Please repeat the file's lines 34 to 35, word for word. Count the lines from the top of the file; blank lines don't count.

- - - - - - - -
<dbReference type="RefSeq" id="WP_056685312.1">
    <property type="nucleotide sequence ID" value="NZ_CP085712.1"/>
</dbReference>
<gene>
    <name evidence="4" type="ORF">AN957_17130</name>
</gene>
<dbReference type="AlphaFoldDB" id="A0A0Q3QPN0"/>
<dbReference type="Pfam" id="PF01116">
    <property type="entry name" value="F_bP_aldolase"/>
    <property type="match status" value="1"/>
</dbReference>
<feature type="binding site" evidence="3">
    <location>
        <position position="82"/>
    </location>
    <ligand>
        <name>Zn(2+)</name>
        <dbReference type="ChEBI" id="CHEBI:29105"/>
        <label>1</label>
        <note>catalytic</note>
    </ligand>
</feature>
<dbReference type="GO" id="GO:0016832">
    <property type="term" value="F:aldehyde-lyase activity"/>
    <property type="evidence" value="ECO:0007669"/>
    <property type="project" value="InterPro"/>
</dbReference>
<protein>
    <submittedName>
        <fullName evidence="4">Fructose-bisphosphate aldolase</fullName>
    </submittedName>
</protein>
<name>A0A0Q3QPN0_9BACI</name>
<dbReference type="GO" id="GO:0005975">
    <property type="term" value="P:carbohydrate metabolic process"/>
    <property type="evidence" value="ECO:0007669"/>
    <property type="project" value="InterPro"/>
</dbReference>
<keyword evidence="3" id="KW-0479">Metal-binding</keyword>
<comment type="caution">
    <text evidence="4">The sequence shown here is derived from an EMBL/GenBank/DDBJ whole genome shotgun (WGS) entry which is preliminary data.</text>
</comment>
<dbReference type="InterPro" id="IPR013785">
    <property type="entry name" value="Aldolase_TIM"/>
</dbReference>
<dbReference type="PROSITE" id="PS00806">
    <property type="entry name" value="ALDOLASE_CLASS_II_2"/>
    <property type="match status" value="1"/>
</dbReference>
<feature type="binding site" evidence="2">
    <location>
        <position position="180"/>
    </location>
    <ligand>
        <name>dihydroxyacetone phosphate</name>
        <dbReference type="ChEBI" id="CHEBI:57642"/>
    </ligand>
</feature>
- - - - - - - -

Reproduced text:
<dbReference type="GO" id="GO:0005975">
    <property type="term" value="P:carbohydrate metabolic process"/>